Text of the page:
2) The comments, particularly "the put all the gays on an island and nuke it" one, are abhorrent in any context. Particularly when made aggressively or assertively by an authority figure, but they're far, far worse than Robertson's "homosexuality is a sin" and "vagina is better" statements* and the tone does not sound like these were statements made with some humorous rant intention that might somehow obviate it with sarcasm say. If those statements can be corroborated, I'd seriously doubt he gets the Vikings head coaching position next year, or maybe any other coaching position. He has denied stating them, but there's enough circumstantial evidence (his son's twitter feed for instance) that suggest it's a common occurrence that demands some rigorous investigation if a team does not want to annoy some not-insubstantial percentage of the broader public by elevating him to a higher position within the organisation.
That second problem needs to be cleaned up and addressed. Even if one is an evangelical or fundamentalist Christian and holds homosexuality in very low regard morally, it seems rather worse than blind faith adherence to that moral finding to proceed to advocate for the purposeful destruction of millions of other human beings while in a modestly public setting such as a team clubhouse. It seems also like an unproductive use of his time and energy as a team employee to make such a statement rather than, I don't know, coaching the football team and attempting to enhance the players' on-field abilities with motivation and direction and planning.
In as far as Kluwe quotes the now-ex-head-coach (Frazier) as saying something to the effect of keeping politics and religion out of the locker room (and by extension off one's twitter feed), this might be accurate when one's politics and religion lead one to adopt violent and damaging imagery as a means of describing those views. That doesn't appear to have been a mandate that was applied to Priefer, just Kluwe. Which is a problem of consistency that allows a certain privileged position of gross and destructive intolerance relative immunity while punishing its opposite for the suggestion of moderated tolerance. It also appears to basically have nothing to do with football as a norm anyway; plenty of players advocate for their faith or for political issues that they have some attachment to. Not many advocate against the Pope or for gay marriage rights of course. But it amazed me how popular Tim Tebow was as though he was the only NFL player making such demonstrations and proclamations involving personal faith and he certainly involved himself in political topics, controversial ones at that. He was not the only one to do so; he just seemed like the only one ESPN wanted to talk about because he was polarizing when he did.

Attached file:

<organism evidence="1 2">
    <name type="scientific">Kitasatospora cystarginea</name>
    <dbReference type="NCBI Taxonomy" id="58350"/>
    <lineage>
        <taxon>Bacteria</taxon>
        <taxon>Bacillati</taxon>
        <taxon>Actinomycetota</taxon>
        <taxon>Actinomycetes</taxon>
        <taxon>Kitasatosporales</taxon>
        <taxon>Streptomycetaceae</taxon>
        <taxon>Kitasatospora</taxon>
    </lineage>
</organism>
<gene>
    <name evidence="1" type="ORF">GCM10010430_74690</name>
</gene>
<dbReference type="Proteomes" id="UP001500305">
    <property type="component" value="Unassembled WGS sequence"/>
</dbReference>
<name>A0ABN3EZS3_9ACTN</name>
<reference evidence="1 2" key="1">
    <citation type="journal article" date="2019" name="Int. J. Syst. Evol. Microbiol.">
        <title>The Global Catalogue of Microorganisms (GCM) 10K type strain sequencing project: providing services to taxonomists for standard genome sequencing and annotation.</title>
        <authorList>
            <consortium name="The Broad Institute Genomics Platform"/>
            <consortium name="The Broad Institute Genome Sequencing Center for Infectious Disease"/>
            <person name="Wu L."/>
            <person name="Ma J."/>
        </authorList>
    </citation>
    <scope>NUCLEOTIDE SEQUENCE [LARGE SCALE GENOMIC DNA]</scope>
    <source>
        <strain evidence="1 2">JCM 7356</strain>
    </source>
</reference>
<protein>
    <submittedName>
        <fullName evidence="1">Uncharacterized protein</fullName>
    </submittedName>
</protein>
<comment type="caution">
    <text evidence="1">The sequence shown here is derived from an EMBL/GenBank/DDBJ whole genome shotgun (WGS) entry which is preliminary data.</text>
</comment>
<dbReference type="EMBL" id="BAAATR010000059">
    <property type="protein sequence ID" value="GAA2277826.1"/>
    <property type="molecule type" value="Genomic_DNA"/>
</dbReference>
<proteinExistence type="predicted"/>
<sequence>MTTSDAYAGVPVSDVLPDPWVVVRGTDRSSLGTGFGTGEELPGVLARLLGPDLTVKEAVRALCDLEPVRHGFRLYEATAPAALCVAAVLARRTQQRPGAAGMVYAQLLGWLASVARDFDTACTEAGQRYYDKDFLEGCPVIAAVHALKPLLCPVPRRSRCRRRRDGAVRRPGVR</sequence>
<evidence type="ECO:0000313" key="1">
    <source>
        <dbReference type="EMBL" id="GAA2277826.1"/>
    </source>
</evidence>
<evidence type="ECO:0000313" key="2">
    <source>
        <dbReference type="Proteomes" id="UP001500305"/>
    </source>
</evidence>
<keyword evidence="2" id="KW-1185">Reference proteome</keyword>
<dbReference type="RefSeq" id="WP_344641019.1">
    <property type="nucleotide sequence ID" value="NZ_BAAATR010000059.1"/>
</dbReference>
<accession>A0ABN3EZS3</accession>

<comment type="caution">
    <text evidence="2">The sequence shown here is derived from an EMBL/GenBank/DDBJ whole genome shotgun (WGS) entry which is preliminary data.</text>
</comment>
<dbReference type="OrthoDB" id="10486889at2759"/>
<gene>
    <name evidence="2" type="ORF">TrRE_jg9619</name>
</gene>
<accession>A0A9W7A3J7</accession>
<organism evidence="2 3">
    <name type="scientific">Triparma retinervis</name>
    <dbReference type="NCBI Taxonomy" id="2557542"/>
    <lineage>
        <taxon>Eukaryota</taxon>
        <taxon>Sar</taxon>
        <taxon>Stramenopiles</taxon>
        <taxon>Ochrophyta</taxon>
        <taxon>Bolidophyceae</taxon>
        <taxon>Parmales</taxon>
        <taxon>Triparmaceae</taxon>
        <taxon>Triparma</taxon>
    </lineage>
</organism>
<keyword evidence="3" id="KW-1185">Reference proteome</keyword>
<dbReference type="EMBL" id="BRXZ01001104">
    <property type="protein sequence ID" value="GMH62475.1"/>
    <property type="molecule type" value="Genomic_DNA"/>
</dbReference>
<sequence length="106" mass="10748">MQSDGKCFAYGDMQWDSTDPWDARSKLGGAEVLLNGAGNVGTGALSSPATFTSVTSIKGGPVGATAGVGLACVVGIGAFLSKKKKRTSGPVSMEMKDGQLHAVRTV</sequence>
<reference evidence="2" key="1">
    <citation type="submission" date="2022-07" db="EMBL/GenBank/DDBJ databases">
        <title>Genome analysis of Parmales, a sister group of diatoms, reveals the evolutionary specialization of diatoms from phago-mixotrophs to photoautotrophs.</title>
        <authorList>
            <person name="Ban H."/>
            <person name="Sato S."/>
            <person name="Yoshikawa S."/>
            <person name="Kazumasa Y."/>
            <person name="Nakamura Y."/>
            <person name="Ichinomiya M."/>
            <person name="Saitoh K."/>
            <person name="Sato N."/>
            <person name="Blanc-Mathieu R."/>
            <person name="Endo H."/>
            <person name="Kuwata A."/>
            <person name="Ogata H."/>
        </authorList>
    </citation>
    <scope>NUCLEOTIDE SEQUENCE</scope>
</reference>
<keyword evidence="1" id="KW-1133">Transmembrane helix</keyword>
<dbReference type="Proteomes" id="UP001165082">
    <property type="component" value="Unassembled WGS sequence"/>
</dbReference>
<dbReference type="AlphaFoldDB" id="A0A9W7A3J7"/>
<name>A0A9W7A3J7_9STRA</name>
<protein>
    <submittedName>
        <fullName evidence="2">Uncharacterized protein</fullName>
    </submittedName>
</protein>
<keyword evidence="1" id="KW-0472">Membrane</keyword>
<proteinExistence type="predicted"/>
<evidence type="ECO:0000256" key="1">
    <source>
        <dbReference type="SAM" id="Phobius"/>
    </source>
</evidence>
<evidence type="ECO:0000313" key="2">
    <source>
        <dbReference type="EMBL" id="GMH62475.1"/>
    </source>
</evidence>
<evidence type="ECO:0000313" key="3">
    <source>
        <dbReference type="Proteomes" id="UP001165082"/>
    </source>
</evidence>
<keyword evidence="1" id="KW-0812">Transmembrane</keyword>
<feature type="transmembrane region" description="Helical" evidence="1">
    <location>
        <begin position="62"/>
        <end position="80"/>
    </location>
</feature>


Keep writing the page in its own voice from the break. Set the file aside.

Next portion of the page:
I would highly doubt that with a reasonably close-knit group of men living and training in close proximity for months at a time that faith and politics would be abolished as a general rule from off-field discourse. They might be discouraged among some, or things that others do not care about and do not care to talk about or be talked to about. But that's not the same as saying there's some unwritten rule about what you can't talk about in the team clubhouse or post on one's twitter feed in between games as general topics (there undoubtedly are ways of expression and specific topics within faith or politics that can get one in some hot water of course).
The team probably needs to set out some basic "wait... what the fuck did you just say?" rule for both players and coaches as a result rather than pretend that these sorts of comments exist in a non-existent universe where they didn't actually happen. Given that there are other players and coaches who have gotten into penalty mode for saying abusive or absurdly intolerant things on homosexuality in the past couple of years, I'd expect some penalty for the coach (assuming he did actually say some of the things he is accused of saying).
*Robertson has since either said or been dug up saying other repugnant things that are much less commonly held to be acceptable by millions of people, such as potentially encouraging statutory rape (by exhorting men to marry 15-16 year old girls, essentially because they're easier to dominate socially than a 20 year old), or his various comments on the Jim Crow South and race or religion (he has some noted Islamophobia and anti-immigrant views as well). These statements are horrible too, perhaps much worse than his initial homosexuality remarks for the level of bigotry and intolerance suggested in them, but they're still not suggestive that he would prefer to kill millions of people via his disgust for homosexuals either. They're more like the same ignorant nonsense that one might have expected him to say if one were given a stereotypical description of his on-screen character in a reality TV show about a group of Southern hunters in a patriarchal family unit run by an older white guy who grew up in that environment.